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1 © Mindfulness in Schools Project
1. Puppy Training Teachers’ Notes © Mindfulness in Schools Project

2 Lesson 1 – Puppy Training
Objectives To introduce pupils to their faculty of attention For pupils to experience that they can direct their attention For pupils to understand the untrained mind’s fickle nature– it is like a puppy To begin to provide some simple tools for training their attention To introduce key attitudes to attention-training: kindness, patience, repetition Lesson Flow We have this faculty called ‘attention’. I’ll explain it using a torch We can direct our attention Once directed, we can explore what we find But our attention is often hijacked by what is more immediate and interesting Let’s experience how to direct our attention A playful mini body scan: Start with hands Go to feet Finish with breathing Practice 1 Practice 2 It’s not easy Our minds are like puppies Train your mind like you train a puppy… with kindness, patience, repetition Aim and sustain your attention for 2 minutes Practice 3 But it CAN be trained There are strategies to help stabilise our attention Try ‘finger breathing’ Home Practice Resources Count breaths in a minute before and after homework How easy or difficult is it to ‘sense’ different parts of the body Torch / flashlight

3 Welpentraining 1. Stunde Mit der Aufmerksamkeit spielen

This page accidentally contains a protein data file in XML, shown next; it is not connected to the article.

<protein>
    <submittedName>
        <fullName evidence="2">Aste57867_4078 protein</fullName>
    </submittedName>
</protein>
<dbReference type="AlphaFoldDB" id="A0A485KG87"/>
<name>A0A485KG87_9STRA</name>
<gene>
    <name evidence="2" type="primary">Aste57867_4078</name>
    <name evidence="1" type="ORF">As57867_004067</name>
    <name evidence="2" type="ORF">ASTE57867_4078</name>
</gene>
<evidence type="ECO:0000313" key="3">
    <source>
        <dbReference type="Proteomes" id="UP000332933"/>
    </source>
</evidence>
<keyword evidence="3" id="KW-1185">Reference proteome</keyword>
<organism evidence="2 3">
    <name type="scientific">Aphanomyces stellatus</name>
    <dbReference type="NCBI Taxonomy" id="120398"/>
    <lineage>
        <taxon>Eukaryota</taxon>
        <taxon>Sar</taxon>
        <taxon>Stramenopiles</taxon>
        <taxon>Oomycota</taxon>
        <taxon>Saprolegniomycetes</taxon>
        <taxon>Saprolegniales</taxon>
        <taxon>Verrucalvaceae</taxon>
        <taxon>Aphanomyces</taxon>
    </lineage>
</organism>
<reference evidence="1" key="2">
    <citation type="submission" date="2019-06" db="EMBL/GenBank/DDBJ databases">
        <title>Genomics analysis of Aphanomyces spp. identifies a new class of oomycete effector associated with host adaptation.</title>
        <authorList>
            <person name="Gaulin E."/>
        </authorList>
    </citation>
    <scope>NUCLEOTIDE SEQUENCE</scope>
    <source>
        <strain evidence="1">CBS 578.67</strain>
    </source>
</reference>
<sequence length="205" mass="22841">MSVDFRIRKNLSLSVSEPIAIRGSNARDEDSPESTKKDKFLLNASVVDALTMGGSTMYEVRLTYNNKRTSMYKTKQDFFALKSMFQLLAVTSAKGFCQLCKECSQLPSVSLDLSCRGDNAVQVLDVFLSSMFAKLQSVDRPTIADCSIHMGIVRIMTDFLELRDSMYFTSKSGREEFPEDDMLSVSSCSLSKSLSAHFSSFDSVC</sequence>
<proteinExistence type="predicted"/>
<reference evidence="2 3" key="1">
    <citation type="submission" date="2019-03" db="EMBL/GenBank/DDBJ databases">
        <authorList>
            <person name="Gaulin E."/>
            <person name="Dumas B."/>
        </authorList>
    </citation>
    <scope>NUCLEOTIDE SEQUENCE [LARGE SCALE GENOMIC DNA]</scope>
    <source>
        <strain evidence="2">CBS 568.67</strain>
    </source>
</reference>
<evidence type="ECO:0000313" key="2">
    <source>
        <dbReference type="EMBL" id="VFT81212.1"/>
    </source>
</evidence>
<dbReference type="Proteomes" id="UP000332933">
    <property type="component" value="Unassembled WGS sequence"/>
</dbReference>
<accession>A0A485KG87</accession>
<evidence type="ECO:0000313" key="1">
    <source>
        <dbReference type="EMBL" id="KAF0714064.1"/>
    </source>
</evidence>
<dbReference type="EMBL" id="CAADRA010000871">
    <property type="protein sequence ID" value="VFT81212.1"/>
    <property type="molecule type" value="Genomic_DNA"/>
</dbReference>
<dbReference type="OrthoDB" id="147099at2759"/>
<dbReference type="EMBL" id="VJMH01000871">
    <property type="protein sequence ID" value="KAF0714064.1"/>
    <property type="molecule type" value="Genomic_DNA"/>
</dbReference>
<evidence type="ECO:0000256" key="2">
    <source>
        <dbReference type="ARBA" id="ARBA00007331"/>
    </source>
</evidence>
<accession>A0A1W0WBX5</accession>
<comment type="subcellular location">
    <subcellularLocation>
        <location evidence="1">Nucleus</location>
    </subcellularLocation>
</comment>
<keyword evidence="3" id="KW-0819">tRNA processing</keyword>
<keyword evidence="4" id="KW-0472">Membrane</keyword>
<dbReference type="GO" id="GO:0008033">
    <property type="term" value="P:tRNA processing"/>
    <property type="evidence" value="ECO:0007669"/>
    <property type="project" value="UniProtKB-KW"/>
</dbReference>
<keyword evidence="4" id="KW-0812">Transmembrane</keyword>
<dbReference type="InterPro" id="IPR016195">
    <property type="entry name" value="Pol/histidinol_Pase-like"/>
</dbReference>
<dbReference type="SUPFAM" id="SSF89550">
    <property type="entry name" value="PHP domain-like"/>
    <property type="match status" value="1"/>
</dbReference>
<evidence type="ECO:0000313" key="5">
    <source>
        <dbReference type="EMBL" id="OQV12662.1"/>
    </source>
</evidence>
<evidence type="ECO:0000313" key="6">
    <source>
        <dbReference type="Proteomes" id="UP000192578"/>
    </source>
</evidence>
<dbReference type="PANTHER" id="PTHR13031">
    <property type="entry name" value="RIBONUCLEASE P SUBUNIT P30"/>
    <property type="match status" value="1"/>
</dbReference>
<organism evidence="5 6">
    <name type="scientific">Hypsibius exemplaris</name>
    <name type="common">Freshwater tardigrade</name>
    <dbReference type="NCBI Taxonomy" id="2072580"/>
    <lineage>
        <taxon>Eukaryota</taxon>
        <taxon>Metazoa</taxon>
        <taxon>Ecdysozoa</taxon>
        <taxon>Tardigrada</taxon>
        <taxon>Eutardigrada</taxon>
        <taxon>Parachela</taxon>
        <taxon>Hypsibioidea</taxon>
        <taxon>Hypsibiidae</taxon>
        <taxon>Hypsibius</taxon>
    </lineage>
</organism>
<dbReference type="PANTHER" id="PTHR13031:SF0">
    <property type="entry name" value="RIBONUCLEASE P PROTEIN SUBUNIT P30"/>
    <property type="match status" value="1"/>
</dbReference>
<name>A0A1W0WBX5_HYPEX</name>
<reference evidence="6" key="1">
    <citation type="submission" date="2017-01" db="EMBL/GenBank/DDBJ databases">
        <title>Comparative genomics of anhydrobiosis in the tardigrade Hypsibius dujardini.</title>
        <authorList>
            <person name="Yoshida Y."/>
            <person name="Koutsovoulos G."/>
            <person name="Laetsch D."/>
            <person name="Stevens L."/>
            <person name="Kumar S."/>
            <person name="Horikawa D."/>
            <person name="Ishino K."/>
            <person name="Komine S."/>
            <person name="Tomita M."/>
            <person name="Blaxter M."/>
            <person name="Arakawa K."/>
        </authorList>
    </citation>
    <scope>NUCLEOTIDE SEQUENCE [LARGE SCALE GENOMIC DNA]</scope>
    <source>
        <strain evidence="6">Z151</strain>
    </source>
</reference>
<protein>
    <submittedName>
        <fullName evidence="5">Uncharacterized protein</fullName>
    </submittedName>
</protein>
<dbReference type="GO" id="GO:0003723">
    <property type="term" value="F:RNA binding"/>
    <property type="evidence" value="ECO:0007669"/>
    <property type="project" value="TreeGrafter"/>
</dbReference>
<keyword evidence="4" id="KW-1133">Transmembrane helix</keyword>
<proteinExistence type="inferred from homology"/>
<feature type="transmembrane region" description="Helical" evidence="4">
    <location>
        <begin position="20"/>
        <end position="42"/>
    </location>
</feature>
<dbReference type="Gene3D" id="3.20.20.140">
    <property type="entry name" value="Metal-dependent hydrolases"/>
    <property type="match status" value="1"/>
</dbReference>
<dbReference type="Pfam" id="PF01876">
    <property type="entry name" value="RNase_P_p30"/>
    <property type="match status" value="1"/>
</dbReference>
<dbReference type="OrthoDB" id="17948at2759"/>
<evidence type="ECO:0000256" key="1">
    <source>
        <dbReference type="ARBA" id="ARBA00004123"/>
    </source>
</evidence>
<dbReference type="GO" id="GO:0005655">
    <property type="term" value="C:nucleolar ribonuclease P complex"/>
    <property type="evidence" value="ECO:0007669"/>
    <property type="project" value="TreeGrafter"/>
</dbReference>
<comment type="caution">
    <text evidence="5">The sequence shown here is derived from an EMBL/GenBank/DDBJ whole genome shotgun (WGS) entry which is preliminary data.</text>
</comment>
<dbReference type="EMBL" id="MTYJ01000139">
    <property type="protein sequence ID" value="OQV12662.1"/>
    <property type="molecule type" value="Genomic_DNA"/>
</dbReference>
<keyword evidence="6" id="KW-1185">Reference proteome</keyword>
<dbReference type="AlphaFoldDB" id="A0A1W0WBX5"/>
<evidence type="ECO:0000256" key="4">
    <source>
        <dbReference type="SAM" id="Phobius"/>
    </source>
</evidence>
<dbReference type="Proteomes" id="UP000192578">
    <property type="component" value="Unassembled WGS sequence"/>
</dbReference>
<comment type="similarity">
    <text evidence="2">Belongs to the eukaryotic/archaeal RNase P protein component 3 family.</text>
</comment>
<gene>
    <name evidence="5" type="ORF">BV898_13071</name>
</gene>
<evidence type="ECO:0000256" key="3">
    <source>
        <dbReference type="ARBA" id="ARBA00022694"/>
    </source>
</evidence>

In setting up the room you might put a Student Booklet for each student on their desk or seat. As they arrive, you could encourage them quietly to read the page of the booklet that reminds them of the ‘ground rules’ for the course. You may also choose to ‘formally’ begin the lesson by asking them to loosen their ties, or take off their shoes, or another simple gesture that reflects a transition from the noisy busy-ness of normal school into the calm of this particular lesson. Welcome to this first session of our Mindfulness course. Why do you think it’s called Puppy Training? [Stress here that they are not the puppies, but their minds.] For now, though, I’d like to remind you of one of our ground rules or agreements for these mindfulness lessons: This is the theme of strong silence. This is not about being quiet because I want you to be quiet – that’s weak silence. This is about a deep commitment to yourself, to your own well-being, in which you give yourself the gift of being more still, calm and quiet as a way of being kind to your own mind – of finding how you can look after and train your mind in ways that are incredibly helpful to you and that can bring you a lot of joy, satisfaction and strength. So, during this lesson try to be in your own zone, your own space. And try also to give others their space too. Do this course for yourself, as a real gift and deep benefit to yourself. And let others do the same… 1. Stunde Welpentraining Mit der Aufmerksamkeit spielen